As part of UA Land Office’s interest in community outreach, we will be featuring short profiles on community members and organizations. This week we spoke with Sylvia Heinz of Mud Bay Lumber Company. If you are interested in being featured, please reach out anytime.

Sylvia Heinz, small business owner committed to her community

Sylvia Heinz’s outlook is driven by family, community and respect for others. Whether through daily conversation, how she and her husband manage their sustainable business practices, or how they interact with friends and neighbors, Sylvia navigates life with these core values.

When she and her husband Chad bought land to build a house, they decided to buy a mill. “In retrospect, it just seemed like the natural thing to do, and part of the cost of building our own home. I love working with wood and with trees, and the process of milling trees into lumber feels like butchering a moose to me, just part of local community life in Alaska.”

People starting asking for boards and their business Mud Bay Lumber Company began to grow organically. That was five years ago. Then in 2016 Sylvia and Chad were part of the Path-to-Prosperity program where she realized the deeper social, economic and environmental value of her business. “It became more than just a side project, it felt like something we could put our hearts into.”

Today Sylvia and Chad have two small children who are growing up in the business. Although it is difficult to have space away from work, Sylvia wouldn’t have it any other way. “I’m lucky that my kids are surrounded by trees, wood, subsistence activities. We can be part of the timber industry and the community as a family.”

Although Sylvia spent some time in Haines growing up, her own career background was not in natural resources. In fact, she was groomed to be a professional musician, playing the bassoon. But after an injury at age eighteen, she moved to Haines, searching for more practical skills and discovered a love of cabinet making. She credits her focus, determination and detail-oriented mindset as a musician as part of her success with Mud Bay Lumber Company.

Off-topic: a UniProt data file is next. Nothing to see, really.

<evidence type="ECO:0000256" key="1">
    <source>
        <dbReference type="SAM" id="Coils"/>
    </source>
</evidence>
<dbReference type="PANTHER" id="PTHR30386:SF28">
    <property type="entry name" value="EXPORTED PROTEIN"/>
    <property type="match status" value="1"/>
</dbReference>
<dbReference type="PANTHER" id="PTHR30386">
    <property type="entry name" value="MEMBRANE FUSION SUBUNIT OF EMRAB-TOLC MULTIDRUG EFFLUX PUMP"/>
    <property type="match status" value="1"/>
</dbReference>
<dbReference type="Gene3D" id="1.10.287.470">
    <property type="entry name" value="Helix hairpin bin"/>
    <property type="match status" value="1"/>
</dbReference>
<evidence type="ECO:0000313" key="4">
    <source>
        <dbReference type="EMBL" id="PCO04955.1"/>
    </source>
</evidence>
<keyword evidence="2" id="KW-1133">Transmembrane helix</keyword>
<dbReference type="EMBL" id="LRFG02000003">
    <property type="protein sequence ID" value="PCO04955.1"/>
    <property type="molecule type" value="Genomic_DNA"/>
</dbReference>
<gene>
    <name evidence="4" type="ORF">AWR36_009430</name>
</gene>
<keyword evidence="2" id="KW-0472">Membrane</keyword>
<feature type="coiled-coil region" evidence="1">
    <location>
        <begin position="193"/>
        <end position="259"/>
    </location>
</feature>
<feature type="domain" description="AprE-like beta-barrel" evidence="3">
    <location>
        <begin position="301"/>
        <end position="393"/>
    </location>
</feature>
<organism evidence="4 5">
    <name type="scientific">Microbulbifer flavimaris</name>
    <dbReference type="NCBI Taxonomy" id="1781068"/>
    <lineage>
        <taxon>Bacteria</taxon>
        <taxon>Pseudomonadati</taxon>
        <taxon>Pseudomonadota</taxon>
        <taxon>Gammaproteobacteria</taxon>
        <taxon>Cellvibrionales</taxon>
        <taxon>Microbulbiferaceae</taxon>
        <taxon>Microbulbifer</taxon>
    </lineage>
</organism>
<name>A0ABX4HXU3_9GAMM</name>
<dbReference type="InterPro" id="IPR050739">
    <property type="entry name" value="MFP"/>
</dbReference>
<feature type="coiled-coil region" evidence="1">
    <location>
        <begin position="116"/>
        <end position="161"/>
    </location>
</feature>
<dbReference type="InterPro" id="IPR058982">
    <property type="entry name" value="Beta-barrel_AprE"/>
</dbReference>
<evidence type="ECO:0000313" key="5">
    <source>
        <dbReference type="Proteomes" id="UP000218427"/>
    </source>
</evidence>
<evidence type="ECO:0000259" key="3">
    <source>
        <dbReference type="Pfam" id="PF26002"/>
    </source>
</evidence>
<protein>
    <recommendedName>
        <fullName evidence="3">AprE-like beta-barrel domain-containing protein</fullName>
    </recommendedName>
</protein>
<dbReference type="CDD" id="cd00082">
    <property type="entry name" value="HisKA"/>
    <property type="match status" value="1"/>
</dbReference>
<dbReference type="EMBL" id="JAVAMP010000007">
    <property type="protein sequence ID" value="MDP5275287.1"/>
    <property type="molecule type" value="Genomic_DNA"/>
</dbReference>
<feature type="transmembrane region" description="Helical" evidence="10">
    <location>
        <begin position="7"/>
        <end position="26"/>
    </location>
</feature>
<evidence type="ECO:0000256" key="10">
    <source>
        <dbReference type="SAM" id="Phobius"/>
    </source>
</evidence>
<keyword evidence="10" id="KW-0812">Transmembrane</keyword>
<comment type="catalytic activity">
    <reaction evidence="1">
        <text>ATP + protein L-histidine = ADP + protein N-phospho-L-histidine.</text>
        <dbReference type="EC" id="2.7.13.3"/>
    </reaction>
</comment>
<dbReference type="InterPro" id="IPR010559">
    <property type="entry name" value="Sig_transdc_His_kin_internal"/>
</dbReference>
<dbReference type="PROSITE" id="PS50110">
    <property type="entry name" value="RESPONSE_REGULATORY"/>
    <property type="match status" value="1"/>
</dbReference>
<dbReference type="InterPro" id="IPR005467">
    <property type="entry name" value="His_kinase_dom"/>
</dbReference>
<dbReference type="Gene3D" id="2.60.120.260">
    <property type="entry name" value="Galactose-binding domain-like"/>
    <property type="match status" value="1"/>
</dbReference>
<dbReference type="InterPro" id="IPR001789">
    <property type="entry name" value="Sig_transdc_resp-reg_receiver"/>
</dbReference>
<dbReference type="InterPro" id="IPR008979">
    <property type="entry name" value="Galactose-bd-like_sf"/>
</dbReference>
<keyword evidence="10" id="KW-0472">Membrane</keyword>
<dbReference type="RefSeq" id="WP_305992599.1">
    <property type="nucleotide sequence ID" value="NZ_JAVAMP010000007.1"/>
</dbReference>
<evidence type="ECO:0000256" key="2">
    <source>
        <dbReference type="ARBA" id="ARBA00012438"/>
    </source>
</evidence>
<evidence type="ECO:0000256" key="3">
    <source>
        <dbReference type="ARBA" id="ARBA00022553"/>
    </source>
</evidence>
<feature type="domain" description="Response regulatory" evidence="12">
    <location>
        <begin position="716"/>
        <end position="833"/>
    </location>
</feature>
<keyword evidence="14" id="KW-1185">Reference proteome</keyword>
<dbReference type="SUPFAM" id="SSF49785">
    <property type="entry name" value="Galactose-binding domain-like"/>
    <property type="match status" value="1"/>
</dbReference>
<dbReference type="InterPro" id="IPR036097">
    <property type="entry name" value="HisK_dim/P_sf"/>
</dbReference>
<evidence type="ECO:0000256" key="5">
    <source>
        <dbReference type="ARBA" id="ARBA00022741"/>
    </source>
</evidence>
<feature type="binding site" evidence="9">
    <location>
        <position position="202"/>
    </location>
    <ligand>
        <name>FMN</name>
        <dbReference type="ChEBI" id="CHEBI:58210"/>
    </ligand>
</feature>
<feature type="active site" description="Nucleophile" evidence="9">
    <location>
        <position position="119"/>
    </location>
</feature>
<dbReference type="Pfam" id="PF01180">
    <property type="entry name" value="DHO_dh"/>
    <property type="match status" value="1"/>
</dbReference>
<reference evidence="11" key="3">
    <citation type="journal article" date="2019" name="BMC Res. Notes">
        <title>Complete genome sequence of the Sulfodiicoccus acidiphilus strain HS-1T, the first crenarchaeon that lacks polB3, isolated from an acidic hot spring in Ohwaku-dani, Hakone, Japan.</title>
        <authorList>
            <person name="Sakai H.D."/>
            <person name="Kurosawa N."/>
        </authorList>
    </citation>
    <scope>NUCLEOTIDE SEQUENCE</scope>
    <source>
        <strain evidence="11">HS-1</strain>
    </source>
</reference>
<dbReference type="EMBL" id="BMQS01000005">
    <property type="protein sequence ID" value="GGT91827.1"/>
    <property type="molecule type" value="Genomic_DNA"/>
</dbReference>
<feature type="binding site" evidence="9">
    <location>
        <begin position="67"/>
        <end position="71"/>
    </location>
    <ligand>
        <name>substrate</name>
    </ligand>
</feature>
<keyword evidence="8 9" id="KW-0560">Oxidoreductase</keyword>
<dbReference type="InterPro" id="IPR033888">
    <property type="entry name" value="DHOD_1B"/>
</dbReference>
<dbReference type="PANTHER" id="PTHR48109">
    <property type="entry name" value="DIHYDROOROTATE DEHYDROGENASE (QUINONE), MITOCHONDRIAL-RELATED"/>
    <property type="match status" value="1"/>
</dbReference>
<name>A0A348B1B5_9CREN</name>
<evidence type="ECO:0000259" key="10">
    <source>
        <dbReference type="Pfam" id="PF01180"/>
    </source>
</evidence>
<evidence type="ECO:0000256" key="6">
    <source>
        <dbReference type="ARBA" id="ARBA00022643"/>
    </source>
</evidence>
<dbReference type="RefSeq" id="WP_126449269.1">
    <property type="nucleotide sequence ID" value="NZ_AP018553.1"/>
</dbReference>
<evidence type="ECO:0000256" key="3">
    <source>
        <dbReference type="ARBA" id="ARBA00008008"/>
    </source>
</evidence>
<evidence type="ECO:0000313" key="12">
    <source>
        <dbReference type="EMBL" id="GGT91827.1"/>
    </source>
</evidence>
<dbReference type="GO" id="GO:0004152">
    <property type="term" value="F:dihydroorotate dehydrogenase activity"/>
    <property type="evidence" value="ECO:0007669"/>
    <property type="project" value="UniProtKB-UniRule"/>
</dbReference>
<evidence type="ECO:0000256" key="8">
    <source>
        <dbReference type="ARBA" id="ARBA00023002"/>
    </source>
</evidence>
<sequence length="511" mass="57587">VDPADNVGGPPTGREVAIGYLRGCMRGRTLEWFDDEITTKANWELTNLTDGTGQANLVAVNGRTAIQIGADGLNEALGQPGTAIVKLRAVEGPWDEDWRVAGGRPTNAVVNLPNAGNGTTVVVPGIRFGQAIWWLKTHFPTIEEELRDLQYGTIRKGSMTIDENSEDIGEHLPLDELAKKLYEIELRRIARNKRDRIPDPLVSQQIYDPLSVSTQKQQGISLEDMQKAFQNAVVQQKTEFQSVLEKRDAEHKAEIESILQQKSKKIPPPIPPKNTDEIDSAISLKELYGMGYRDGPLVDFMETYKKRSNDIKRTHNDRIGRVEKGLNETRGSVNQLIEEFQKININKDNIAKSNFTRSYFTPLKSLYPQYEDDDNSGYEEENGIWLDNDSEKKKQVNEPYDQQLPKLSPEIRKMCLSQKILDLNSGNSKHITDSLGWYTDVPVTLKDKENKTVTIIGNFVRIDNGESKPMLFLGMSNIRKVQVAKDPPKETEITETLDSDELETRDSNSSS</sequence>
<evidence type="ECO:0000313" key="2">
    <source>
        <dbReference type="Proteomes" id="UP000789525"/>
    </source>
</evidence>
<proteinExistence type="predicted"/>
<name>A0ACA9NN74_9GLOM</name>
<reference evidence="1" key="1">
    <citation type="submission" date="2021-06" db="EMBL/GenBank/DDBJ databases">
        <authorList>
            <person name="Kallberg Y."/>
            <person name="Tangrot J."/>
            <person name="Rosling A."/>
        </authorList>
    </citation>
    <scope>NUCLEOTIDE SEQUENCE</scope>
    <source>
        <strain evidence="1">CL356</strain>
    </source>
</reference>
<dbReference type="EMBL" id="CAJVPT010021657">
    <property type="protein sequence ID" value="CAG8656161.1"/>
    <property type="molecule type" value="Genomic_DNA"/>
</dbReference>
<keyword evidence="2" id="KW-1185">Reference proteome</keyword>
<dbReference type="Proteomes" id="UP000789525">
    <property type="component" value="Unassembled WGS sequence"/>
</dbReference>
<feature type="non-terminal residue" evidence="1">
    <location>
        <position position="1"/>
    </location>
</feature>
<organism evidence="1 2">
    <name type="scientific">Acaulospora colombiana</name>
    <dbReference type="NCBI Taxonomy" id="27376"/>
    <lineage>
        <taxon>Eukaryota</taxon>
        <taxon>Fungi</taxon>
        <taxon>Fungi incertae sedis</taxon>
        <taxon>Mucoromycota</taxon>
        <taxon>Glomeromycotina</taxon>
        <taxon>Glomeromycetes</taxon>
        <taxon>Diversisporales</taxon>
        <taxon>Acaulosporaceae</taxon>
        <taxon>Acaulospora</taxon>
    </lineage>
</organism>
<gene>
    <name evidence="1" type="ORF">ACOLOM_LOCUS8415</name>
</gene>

Sylvia is proud to run Mud Bay Lumber Company with her husband, and yet she is equally aware that she is a woman entrepreneur. “Sometimes it feels that as a mom, anything else I do is a hobby but the truth is that I am supporting my family. That’s no hobby.”

As the children grow, Sylvia is hoping to head up the secondary manufacturing operation, such as flooring and paneling, which would require a dry kiln. In addition, she hopes to continue with cabinet making and other value-added products.

Regardless of how the future shapes up, Sylvia wants to grow her business in a way that best supports the community. And she likes to have conversations about community building. The UA Haines timber sale is just one way for her to talk more with others about economic development, sustainability, and opportunities for people, no matter their background, opinions, or ideas.

“It’s no secret that Haines is known for people with strong opinions but it’s interesting to me that the local timber industry is supported by people for a variety of different reasons. I feel like our business is uniquely positioned to open up dialog between people, and I like that because community is an important value to me and Mud Bay Lumber Company … ultimately, everyone can benefit from knowing each other’s needs.”

Recently Sylvia started the Haines Timber Alliance to bring people together in the industry. Last fall she worked with the Takshanuk Watershed Council and Department of Forestry on a small event she is hoping to do again in the near future.

“I want to bring people together and create a format for communication, brainstorming, and increasing efficiency. I’d like to build stronger relationships so that others can better understand the timer industry. The way I see it is that if one of us succeeds, then we all do.”

Thank you
At the UA Land Office, we feel the same way. We are also interested in being good neighbors—making Alaska a place where people can live and work. Thanks for talking with us, Sylvia!